Drought Resources


February 2023

Energy and Environmental Affairs (EEA) Secretary Rebecca Tepper declared the end of the drought in the Commonwealth, following five months of normal to above-normal precipitation and record-breaking warmth in January.

July 2022

On July 21, 2022, Energy and Environmental Affairs (EEA) Secretary placed the Northeast Region of Massachusetts under a Level-3 Critical Drought designation, which remains in effect. As a result, it is important to recognize the potential stress this can place on the water system supply, natural habitats, and resources.Massachusetts Drought Status Map Updated August 24, 2022

Water resources are vital to our community. We ask that you please take steps to conserve and reduce water usage. There is no mandatory restriction at this time. However, we continue to ask residents and businesses to voluntarily limit non-essential outdoor watering and practice water conservation. Some ways to do this can be found below.

More information on drought status and recommendations can be found on the State’s Drought Management website or by calling the Department of Public Works at 978-640-4440.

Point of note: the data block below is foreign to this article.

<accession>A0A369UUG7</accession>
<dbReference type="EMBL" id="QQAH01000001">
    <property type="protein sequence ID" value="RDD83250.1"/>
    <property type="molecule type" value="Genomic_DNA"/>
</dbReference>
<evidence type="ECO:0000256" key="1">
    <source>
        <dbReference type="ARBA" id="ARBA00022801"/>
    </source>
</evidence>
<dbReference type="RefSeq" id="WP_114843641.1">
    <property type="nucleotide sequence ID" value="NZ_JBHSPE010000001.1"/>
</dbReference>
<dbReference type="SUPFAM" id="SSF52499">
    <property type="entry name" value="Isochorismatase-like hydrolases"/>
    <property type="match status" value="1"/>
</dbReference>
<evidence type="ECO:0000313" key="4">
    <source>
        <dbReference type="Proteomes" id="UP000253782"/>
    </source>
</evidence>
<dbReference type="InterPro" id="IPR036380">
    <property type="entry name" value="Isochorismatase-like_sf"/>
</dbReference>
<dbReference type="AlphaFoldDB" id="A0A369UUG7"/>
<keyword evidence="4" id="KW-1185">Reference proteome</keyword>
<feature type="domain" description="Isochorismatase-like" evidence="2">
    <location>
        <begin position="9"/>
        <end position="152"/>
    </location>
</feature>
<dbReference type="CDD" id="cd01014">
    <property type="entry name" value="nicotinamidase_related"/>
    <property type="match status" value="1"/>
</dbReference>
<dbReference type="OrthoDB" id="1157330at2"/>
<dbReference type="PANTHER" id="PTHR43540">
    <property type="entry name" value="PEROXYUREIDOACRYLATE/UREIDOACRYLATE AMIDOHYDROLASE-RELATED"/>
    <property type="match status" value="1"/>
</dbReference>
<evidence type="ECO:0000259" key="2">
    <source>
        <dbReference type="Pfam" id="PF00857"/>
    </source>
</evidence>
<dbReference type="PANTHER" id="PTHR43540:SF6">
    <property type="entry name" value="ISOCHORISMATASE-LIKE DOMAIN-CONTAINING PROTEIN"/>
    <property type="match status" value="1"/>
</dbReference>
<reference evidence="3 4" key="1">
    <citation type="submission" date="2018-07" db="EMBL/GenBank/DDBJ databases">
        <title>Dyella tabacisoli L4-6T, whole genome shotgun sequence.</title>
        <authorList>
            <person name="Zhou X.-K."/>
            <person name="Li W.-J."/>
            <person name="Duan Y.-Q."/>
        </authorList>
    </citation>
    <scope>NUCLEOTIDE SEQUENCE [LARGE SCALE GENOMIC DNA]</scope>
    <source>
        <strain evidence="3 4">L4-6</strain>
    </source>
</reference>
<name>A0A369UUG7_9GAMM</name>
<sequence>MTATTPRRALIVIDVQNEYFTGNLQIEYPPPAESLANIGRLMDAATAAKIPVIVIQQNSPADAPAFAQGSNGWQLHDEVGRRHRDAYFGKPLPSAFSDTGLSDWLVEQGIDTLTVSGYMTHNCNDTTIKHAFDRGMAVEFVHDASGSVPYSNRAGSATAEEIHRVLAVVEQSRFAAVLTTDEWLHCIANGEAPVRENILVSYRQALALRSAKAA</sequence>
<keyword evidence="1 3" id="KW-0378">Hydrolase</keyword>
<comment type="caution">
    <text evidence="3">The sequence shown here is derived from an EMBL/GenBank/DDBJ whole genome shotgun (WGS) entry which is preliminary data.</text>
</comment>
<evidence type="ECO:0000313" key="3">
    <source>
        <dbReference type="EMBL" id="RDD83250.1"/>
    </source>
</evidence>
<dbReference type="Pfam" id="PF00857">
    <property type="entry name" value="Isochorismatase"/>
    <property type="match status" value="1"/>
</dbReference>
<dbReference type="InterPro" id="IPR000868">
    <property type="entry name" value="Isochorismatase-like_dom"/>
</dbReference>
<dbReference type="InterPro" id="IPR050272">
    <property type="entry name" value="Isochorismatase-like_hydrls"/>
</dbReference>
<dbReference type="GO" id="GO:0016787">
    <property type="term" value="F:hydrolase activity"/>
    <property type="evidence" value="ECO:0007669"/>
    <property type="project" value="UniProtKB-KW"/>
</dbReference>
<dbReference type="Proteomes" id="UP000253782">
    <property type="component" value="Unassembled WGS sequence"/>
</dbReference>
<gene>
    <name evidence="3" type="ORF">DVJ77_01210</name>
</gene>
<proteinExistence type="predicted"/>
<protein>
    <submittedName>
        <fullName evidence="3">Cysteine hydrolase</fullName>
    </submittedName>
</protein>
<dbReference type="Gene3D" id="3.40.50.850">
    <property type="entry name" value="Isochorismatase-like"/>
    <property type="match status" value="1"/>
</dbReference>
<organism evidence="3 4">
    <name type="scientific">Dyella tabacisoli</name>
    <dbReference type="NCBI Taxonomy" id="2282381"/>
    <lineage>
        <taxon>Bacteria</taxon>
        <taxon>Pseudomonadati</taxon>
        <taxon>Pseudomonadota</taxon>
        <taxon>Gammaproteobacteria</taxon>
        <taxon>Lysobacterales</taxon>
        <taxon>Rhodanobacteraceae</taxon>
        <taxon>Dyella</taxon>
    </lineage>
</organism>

Summer Water Conservation Efforts

Outdoor watering:

  • Outdoor watering using an odd/even approach. With this approach, properties with an odd numbered street address would limit outdoor water use to odd numbered dates and even addresses to even dates of the month.
  • Limit outdoor turf irrigation to ½ to ¾ of an inch per week
  • Water during the coolest part of the day, between 6 PM – 9 AM. Early morning is best since it helps to prevent shrub and turf fungus. 
  • Avoid watering on windy days
  • Check sprinkler head distribution so the water stream hits the intended target and does not over spray
  • Inspect and maintain irrigation systems to prevent leaks and waste. To learn how to find and repair an irrigation leak go to the Environmental Protection Agencies (EPA) WaterSense website.
  • Mow your lawn with a sharp blade. Mower blades should be sharpened after every 10 hours of use.
  • Capture and reuse stormwater on a sunny day 
  • Cover your swimming pool, this helps to reduce evaporation. A pool cover can reduce water loss by 90%.

Indoor water conservation:

  • Turn off the tap while brushing your teeth, which could save up to 8 gallons per day.
  • Run the dish washer only when it is full 
  • When washing or rinsing dishes, fill your sink or basin. Don’t let the faucet run continuously.
  • Shower instead of bathing; a half-drawn tub will hold approximately 50 gallons of water. Limit the duration of showers. 
  • Install water shaving low-flow shower heads and aerators on faucets.
  • Check all indoor water -using appliances and devices for leaks. The largest water user inside the home is the Toilet.
  • Check your toilet for leaks. A leak inside the toilet can waste up to 200 gallons per day or more. Check by adding a few drops of food coloring into the tank. If there is a leak, color will show in the bowl in approximately 30 minutes

These tips and more can be found on the EPA's WaterSense website